Crying Game (1992): Neil Jordan’s Daring Film, Starring Stephen Rea and Jaye Davidson

Neil Jordan’s daring film, The Crying Game, is hard to label or describe, because it doesn’t readily conform to any recognizable genre. The movie successfully blends conventions of a Hitchcockian suspense film, sexual thriller, and political drama. But the miracle about Jordan’s work is that despite numerous twists and turns, it still registers as a highly coherent and elegant movie, one that probes human relationships much deeper than any American film in recent years.

From the very first image, a traveling shot of what seems to be two lovers, a white woman named Jude (Miranda Richardson), and a black British soldier named Jody, (Forest Whitaker) in an amusement park, writer-director Jordan builds psychological tension that continues up to the very end of his taut narrative. Indeed, it turns out they are false lovers: Richardson is actually an I.R.A. agent who sets up a trap for Jody as a hostage.

In the first hour, the action is mostly confined to a country greenhouse, depicting the changing relationship between Jody and Fergus, his I.R.A. captor (Stephen Rea). Despite differences in race and politics, the two men gradually forget their ideology and get closer. Waiting for his execution, Jody asks Fergus to take care of his sweetheart Dil (Jaye Davidson). Jody soon gets killed under different circumstances and, suffering guilt, Fergus becomes a tortured soul in need for forgiveness and redemption.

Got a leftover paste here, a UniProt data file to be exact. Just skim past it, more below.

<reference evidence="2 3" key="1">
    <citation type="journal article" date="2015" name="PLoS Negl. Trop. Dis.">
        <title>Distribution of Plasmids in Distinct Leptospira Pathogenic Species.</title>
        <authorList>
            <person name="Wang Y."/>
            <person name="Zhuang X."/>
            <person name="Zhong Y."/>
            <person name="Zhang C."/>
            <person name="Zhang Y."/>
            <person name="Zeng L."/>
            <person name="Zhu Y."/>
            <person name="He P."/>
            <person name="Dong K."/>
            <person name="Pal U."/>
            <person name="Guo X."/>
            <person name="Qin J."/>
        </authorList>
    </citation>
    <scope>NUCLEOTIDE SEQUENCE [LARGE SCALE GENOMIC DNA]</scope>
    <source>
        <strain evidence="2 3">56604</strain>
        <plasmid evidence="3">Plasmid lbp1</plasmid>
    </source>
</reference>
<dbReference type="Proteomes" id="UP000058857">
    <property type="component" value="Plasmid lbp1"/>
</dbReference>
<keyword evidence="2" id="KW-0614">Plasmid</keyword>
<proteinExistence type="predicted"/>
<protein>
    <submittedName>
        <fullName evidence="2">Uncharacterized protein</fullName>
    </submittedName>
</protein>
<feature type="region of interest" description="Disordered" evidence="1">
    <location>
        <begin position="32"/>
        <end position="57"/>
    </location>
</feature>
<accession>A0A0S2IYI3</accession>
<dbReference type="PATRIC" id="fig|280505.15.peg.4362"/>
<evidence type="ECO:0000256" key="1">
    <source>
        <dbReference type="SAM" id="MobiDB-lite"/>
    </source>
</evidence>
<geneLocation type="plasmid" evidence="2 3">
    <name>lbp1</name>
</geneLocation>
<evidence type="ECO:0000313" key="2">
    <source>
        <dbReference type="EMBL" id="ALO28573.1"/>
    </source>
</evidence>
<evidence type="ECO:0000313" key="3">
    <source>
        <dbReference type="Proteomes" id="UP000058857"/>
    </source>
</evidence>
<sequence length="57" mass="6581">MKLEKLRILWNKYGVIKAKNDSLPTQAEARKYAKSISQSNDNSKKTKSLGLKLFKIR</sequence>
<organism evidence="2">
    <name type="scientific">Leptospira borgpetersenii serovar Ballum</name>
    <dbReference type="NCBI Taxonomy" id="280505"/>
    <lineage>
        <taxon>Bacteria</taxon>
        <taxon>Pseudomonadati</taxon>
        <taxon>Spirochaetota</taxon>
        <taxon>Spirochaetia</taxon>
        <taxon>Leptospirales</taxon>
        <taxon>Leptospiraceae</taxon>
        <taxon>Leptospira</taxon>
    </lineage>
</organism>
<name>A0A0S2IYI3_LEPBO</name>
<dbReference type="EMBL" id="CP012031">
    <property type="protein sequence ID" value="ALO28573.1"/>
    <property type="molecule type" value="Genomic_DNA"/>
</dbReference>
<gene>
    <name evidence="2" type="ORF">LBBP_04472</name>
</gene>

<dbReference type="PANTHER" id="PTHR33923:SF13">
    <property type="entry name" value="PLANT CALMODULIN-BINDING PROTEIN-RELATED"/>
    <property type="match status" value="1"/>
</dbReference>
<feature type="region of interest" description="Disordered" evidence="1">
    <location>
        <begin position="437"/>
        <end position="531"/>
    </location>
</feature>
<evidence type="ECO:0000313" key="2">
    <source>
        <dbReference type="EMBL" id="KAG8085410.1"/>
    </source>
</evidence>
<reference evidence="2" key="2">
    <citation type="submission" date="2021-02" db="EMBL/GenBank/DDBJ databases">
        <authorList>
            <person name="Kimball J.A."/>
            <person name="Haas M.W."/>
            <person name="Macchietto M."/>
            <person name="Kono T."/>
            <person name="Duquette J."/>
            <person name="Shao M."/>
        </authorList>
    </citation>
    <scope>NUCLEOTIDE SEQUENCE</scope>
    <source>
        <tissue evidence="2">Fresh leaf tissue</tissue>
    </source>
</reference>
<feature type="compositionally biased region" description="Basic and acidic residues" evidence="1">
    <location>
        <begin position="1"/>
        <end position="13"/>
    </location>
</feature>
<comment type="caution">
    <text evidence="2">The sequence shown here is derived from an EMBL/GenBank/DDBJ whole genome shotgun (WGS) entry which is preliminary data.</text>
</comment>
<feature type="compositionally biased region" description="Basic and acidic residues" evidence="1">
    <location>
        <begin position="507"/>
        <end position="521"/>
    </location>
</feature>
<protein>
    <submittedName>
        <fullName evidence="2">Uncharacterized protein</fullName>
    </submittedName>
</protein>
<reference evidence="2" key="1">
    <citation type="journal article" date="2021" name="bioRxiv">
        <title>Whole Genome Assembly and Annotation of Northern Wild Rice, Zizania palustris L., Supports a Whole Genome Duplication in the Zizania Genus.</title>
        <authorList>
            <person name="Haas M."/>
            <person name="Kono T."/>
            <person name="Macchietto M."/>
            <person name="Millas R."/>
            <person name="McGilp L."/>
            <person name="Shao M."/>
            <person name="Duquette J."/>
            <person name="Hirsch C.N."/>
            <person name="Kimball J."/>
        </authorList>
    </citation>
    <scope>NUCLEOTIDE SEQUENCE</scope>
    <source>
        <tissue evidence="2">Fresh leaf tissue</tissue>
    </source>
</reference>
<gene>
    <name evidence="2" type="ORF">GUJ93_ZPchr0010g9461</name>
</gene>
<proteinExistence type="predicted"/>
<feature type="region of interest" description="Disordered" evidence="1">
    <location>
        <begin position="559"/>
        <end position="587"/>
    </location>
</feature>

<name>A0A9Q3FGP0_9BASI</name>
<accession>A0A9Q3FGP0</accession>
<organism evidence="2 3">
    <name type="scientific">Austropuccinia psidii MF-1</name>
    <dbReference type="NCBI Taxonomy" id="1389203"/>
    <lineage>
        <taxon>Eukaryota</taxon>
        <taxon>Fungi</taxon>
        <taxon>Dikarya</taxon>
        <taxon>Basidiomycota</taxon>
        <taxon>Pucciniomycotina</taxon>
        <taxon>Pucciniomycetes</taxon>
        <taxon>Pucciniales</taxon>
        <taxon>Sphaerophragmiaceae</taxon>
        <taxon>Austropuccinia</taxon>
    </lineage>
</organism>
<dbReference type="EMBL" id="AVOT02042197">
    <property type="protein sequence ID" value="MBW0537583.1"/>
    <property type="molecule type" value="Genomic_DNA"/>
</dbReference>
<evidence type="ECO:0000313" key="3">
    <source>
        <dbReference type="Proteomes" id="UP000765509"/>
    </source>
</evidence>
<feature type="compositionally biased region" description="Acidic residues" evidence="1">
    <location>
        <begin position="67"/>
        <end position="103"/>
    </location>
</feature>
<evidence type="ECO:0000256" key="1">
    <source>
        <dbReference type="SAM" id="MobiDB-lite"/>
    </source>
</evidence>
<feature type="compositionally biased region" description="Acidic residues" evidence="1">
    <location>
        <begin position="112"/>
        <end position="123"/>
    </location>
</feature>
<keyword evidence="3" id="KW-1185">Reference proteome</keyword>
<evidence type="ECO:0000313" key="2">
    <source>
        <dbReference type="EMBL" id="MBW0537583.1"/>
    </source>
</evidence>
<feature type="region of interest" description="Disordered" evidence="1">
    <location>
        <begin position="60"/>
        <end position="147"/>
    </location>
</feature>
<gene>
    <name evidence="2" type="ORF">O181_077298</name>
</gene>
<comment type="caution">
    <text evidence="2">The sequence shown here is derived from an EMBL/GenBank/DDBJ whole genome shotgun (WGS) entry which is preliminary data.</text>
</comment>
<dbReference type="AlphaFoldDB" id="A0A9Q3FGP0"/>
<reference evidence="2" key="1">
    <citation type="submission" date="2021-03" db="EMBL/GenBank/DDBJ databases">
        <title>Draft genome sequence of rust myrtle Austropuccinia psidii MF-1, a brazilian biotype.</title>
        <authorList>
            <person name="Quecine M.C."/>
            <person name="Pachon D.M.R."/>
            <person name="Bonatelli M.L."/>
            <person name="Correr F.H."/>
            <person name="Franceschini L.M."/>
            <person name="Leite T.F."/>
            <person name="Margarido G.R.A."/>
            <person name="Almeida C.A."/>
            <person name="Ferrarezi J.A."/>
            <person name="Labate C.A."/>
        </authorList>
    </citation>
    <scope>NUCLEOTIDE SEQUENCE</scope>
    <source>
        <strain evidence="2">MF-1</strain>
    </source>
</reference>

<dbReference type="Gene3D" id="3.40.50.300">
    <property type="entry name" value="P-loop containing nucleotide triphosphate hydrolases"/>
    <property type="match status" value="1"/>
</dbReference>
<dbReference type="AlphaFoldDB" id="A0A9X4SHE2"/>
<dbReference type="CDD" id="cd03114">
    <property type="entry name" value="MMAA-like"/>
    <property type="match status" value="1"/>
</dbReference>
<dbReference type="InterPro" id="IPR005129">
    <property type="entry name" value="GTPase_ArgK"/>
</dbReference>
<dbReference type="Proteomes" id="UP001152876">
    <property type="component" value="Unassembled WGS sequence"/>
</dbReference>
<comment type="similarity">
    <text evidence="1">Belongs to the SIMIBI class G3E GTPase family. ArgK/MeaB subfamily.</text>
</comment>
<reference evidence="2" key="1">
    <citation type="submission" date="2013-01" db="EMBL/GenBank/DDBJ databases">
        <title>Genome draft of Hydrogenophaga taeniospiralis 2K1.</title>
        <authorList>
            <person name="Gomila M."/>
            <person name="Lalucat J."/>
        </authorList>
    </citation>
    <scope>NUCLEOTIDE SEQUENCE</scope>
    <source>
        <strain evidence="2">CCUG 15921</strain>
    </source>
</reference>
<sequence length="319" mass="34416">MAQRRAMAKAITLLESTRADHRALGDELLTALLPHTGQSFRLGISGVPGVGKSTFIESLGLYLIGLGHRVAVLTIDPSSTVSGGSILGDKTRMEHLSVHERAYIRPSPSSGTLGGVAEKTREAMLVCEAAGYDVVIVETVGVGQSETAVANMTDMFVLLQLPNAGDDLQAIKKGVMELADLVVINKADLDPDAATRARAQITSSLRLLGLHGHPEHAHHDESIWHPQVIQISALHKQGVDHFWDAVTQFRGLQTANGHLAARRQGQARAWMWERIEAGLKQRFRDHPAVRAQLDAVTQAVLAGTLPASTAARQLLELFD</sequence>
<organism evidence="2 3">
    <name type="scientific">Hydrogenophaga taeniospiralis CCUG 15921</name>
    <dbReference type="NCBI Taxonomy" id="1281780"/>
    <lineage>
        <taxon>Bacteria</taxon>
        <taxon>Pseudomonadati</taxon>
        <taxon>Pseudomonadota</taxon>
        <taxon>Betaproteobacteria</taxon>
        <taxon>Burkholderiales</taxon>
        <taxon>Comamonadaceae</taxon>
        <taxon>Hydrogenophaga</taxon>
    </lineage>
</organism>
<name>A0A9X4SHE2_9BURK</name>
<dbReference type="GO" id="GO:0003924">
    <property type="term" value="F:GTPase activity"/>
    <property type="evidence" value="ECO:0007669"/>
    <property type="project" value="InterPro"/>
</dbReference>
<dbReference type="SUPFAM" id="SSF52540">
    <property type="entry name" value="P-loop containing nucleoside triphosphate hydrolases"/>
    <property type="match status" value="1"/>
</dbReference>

Changing gears, The Crying Game’s second–and better–part chronicles the ambivalent relationship between Fergus and Dil, Jody’s girl. I can’t describe more than that as Miramax, the film’s distributor, has justifiably asked reviewers not to disclose the shocking plot development.

Jordan, who began his career as a script consultant on John Boorman’s Exaclibur, is still best known for the Mona Lisa (l986), a gritty gangster yarn set in London. After a disappointing foray in Hollywood, where he directed the undistinguished We’re No Angels, with Robert DeNiro and Sean Penn, he went back to Ireland and made the impressive The Miracle.

The Crying Game bears some resemblance to Mona Lisa, another dark tale centering on an unlikely and tragic romance between a gangster (Bob Hoskins) and a black hooker (Cathy Tyson). In its emotional impact, Jordan’s new movie works as melodrama, though it is neither sentimental nor sensationalistic–as it could have been in the hands of another director.

Jordan belongs to a handful of visionary filmmakers blessed with a genuine style. In his best movies, richly textured characters are all in some kind of hell–steeped in sin, crime, violence, or incest–yet they undergo transformation that makes them more human, sensitive and graceful. Though Jordan’s vision is dark and somber, he allows for chivalry and compassion.

The Crying Game is a complex tale of the intricate effects of sex, gender, race, and politics on our identities and interactions. The beauty of the film is that it shows how these powerful factors serve as masks that once removed, strip us to a level of humanity that is at once frightening (because of its vulnerability) and exhilarating.

With all its bleak, pessimistic beginning, the movie’s last shot of two unlikely lovers communicating through the glass partition of a London prison, makes The Crying Game one of the most riveting and hopeful films I have seen in years.